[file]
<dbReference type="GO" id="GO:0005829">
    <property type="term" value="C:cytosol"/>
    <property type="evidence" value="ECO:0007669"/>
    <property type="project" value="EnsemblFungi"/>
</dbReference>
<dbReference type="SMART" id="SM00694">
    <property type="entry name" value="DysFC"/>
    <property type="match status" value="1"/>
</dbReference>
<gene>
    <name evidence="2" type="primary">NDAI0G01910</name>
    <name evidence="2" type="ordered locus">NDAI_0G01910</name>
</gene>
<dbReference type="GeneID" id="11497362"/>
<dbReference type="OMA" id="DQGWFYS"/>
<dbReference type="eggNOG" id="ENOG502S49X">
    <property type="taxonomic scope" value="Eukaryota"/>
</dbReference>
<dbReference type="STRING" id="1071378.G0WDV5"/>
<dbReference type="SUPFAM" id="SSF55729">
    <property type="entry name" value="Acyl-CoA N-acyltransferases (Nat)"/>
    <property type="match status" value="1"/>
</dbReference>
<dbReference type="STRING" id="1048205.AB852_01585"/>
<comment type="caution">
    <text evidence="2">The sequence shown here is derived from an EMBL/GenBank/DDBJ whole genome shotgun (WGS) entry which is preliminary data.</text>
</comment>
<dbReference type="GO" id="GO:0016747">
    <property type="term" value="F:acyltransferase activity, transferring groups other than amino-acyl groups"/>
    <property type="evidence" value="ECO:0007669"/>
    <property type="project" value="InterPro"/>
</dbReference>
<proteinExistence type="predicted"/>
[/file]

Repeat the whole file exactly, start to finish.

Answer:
<dbReference type="GO" id="GO:0005829">
    <property type="term" value="C:cytosol"/>
    <property type="evidence" value="ECO:0007669"/>
    <property type="project" value="EnsemblFungi"/>
</dbReference>
<dbReference type="SMART" id="SM00694">
    <property type="entry name" value="DysFC"/>
    <property type="match status" value="1"/>
</dbReference>
<gene>
    <name evidence="2" type="primary">NDAI0G01910</name>
    <name evidence="2" type="ordered locus">NDAI_0G01910</name>
</gene>
<dbReference type="GeneID" id="11497362"/>
<dbReference type="OMA" id="DQGWFYS"/>
<dbReference type="eggNOG" id="ENOG502S49X">
    <property type="taxonomic scope" value="Eukaryota"/>
</dbReference>
<dbReference type="STRING" id="1071378.G0WDV5"/>
<dbReference type="SUPFAM" id="SSF55729">
    <property type="entry name" value="Acyl-CoA N-acyltransferases (Nat)"/>
    <property type="match status" value="1"/>
</dbReference>
<dbReference type="STRING" id="1048205.AB852_01585"/>
<comment type="caution">
    <text evidence="2">The sequence shown here is derived from an EMBL/GenBank/DDBJ whole genome shotgun (WGS) entry which is preliminary data.</text>
</comment>
<dbReference type="GO" id="GO:0016747">
    <property type="term" value="F:acyltransferase activity, transferring groups other than amino-acyl groups"/>
    <property type="evidence" value="ECO:0007669"/>
    <property type="project" value="InterPro"/>
</dbReference>
<proteinExistence type="predicted"/>